7 PM | Sacrificing liberty for national security | 22nd August, 2019

Context: The Unlawful Activities (Prevention) Amendment Act, 2019 could be catastrophic for fundamental rights.

More in news:

  • Parliament passes The Unlawful Activities (Prevention) Amendment Bill, 2019 on 2nd August 2019.
  • A PIL has been filed in SC against Unlawful Activities (Prevention) Amendment Act, 2019.

Unlawful Activities (Prevention) Act (UAPA), 1967:

  • The UAPA was passed by the Indira Gandhi government. Its political justification then was to deal with the secessionist utterances of the Dravidian movement.
  • An unlawful activity was defined as “any action taken:
    • which is intended, or supports any claim, to bring about, on any ground whatsoever, the cession of a part of the territory of India or the secession of a part of the territory of India from the Union, or which incites any individual or group of individuals to bring about such cession or secession
    • which disclaims, questions, disrupts or is intended to disrupt the sovereignty and territorial integrity of India
    • which causes or is intended to cause disaffection against India.
  • Today, however, the UAPA is not confined only to cases of secessionist organisations. It has now been extended to cases of terrorism too. After two draconian anti-terrorist legislation: the Terrorist and Disruptive Activities (Prevention) Act (TADA) and the Prevention of Terrorism Act (POTA) were repealed due to repeated misuse by law enforcement authorities; the UAPA was amended in 2004 to bring into its fold cases of terrorism.

Need of amendment in the existing law:

  • It is argued that when the government designates an organization as terrorist organization by law, then the members disappear to form a different organization under different names.
  • Through the existing law, it is difficult to obtain permissions from several DGPs without the knowledge of the accused. This results in transferring their properties and thereby slow and inefficient investigation.

The Unlawful Activities (Prevention) Amendment Bill, 2019:

The Unlawful Activities (Prevention) Amendment Bill, 2019 amends the Unlawful Activities (Prevention) Act, 1967.  The Act provides special procedures to deal with terrorist activities, among other things.

Provisions of the bill:

  • Under the Act, the central government may designate an organisation as a terrorist organisation if it:
  • commits or participates in acts of terrorism,
  • prepares for terrorism,
  • promotes terrorism,
  • is otherwise involved in terrorism. 

The Bill additionally empowers the government to designate individuals as terrorists on the same grounds.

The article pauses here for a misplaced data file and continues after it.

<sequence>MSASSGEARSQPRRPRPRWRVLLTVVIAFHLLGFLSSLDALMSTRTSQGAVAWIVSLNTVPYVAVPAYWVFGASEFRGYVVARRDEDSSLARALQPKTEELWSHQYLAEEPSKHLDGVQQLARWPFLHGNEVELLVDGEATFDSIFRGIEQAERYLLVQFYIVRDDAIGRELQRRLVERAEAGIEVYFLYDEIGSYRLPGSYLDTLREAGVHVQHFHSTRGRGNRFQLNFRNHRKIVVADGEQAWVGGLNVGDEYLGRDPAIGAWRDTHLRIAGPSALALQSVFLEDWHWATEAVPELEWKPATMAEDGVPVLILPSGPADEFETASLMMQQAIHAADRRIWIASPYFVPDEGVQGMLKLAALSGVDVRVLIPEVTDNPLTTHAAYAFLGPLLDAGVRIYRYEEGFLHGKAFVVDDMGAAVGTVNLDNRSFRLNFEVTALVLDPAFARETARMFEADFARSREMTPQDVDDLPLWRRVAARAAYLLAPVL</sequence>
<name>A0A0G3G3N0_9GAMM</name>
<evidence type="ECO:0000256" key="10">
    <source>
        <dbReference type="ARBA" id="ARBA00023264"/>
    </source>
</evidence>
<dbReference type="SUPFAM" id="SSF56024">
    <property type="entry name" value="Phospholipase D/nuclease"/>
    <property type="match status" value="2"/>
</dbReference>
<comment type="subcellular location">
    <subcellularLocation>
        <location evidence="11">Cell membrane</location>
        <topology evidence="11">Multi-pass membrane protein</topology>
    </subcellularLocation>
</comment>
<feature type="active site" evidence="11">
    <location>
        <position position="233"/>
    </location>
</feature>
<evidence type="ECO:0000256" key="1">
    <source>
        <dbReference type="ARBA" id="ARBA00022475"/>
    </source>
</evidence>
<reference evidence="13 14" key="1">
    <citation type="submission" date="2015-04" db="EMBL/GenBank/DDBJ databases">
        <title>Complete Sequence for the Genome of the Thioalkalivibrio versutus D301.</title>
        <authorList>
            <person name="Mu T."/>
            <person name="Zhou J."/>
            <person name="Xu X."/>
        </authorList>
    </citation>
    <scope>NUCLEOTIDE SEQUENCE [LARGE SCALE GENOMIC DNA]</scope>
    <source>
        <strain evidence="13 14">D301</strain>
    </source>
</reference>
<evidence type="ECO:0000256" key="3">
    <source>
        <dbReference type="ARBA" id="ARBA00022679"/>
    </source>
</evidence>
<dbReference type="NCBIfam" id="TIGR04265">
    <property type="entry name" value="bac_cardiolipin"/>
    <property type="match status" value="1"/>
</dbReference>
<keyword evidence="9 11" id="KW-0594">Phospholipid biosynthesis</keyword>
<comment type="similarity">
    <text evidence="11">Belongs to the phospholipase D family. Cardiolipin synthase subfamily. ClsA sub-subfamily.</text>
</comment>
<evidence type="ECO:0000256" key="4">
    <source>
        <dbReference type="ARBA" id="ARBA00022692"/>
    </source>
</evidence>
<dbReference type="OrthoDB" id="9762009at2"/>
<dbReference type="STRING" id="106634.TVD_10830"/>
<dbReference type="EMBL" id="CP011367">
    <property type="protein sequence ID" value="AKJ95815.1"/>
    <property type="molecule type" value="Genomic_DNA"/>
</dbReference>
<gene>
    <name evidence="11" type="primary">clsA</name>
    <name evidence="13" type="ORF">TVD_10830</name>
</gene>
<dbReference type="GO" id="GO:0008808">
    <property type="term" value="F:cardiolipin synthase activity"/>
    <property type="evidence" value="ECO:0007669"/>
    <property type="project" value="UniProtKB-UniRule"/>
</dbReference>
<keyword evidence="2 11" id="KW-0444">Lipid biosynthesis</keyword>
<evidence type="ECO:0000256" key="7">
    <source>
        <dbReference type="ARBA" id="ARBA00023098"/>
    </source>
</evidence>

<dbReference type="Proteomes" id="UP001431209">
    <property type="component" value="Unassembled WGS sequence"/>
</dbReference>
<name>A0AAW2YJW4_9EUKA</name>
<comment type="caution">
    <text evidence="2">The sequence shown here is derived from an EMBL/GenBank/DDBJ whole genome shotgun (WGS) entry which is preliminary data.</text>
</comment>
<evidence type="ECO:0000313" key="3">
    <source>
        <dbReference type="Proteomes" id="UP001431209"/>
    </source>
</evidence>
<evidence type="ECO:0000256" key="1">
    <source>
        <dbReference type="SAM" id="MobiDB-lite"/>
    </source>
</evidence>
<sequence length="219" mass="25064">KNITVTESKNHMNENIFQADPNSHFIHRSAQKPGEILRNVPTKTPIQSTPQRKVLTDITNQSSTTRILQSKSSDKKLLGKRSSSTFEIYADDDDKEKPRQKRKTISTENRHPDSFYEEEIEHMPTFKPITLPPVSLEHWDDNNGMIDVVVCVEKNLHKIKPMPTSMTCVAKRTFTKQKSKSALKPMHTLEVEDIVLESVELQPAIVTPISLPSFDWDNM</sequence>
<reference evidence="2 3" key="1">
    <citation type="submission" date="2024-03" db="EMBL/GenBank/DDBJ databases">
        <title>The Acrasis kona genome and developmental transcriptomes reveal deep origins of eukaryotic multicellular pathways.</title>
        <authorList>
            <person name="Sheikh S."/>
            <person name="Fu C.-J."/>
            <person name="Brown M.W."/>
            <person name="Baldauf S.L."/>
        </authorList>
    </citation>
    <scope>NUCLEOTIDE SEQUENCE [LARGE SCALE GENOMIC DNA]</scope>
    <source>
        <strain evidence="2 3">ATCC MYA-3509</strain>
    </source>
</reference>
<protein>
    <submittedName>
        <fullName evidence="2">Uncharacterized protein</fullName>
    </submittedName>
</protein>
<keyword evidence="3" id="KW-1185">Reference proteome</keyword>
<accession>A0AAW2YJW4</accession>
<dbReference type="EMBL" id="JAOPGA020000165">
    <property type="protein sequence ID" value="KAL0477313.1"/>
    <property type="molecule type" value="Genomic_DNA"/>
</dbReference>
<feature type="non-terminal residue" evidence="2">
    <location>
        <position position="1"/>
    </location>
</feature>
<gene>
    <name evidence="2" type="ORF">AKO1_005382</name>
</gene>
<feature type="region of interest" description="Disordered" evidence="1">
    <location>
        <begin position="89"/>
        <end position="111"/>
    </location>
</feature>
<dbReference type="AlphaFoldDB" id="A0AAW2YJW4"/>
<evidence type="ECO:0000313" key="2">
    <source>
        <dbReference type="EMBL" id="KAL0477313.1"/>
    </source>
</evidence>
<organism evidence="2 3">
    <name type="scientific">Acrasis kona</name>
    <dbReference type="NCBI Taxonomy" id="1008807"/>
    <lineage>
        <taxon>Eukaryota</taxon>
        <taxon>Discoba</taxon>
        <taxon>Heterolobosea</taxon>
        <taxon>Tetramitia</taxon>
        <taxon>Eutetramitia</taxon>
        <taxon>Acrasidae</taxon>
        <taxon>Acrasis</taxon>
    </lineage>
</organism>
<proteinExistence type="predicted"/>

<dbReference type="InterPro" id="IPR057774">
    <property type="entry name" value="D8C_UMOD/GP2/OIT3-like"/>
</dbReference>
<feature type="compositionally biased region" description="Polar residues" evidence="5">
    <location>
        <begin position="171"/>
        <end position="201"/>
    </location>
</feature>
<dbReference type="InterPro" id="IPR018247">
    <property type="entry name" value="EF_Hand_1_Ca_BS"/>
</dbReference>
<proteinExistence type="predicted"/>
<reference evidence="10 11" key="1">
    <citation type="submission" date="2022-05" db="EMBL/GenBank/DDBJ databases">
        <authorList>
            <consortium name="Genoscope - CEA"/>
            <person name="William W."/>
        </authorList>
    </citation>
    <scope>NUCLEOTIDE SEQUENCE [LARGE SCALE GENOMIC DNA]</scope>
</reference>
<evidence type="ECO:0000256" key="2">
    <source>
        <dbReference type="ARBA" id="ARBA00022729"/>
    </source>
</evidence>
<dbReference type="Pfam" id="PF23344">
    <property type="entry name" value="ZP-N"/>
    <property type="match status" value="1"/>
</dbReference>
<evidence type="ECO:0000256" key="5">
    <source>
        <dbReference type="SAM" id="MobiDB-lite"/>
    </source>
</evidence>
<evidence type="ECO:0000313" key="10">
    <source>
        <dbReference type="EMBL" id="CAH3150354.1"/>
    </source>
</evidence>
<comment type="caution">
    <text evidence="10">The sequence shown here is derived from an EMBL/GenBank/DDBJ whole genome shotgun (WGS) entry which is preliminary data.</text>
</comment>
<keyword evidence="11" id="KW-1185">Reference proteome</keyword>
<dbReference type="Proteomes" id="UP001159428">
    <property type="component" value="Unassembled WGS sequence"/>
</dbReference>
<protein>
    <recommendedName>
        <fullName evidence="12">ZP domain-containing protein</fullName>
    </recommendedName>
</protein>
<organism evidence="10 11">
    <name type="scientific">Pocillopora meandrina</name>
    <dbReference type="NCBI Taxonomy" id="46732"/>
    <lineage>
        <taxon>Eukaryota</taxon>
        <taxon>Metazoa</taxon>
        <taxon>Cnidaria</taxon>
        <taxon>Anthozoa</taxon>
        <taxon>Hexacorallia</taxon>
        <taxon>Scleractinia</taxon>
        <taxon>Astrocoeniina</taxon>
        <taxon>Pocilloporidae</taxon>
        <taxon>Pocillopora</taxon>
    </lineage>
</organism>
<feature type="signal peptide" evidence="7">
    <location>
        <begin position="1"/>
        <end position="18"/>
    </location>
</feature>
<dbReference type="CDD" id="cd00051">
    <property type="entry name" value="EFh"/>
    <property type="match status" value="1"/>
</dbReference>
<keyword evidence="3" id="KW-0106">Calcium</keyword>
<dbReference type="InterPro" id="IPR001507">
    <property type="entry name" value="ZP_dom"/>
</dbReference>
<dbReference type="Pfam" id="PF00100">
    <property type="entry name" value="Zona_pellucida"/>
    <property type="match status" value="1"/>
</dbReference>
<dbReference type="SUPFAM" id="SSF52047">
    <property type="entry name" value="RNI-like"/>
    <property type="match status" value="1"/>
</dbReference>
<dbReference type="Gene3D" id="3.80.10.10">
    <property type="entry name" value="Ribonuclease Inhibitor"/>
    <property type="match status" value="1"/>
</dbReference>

• Under the Act, an investigating officer is required to obtain the prior approval of the Director General of Police to seize properties that may be connected with terrorism.  The Bill adds that if the investigation is conducted by an officer of the National Investigation Agency (NIA), the approval of the Director General of NIA would be required for seizure of such property.  
  • Under the Act, investigation of cases may be conducted by officers of the rank of Deputy Superintendent or Assistant Commissioner of Police or above.  The Bill additionally empowers the officers of the NIA, of the rank of Inspector or above, to investigate cases.
  • The Act defines terrorist acts to include acts committed within the scope of any of the treaties listed in a schedule to the Act.  The Schedule lists nine treaties, including the Convention for the Suppression of Terrorist Bombings (1997), and the Convention against Taking of Hostages (1979).  The Bill adds another treaty to the list.  This is the International Convention for Suppression of Acts of Nuclear Terrorism (2005). 

How it conflicts with fundamental rights:

  • The amended law allowed the state to encroach upon the fundamental rights of dignity, free speech, dissent and reputation.
  • It argued that the UAPA Amendment Act, 2019, conferred upon the Centre “discretionary, unfettered and unbound powers” to declare a person a terrorist. The law could be used by the state to bring disrepute to a person, and even worse, rob him or her of liberty. The heavy burden to prove the state machinery wrong rested with the person.
  • The right to reputation is an intrinsic part of the fundamental right to life with dignity under Article 21 of the Constitution, and tagging an individual as a “terrorist” even before the commencement of trial or application of judicial mind does not amount to compliance with the “procedure established by law”.
  • The right of dissent is a part and parcel of the fundamental right to free speech and expression and, therefore, cannot be abridged under any circumstances except for [those] mentioned in Article 19 (2). The UAPA, 2019, empowers the government, under the garb of curbing terrorism, to impose an indirect restriction on the right of dissent, which is detrimental to our developing democratic society.

Way Forward:

  • Transparency: The government must undertake structural change to provide transparency in the proceedings to be accountable to the actions elated to the investigations in the terror activities.
  • Accountability: The in-charge officer must be accountable for any unjust negative consequences that may occur during the investigation.
  • Terrorism must be defined in an unprejudiced and non-discriminatory manner so that it is not misused by the government against innocent civilians.

Source: https://www.thehindu.com/opinion/op-ed/sacrificing-liberty-for-national-security/article29213720.ece

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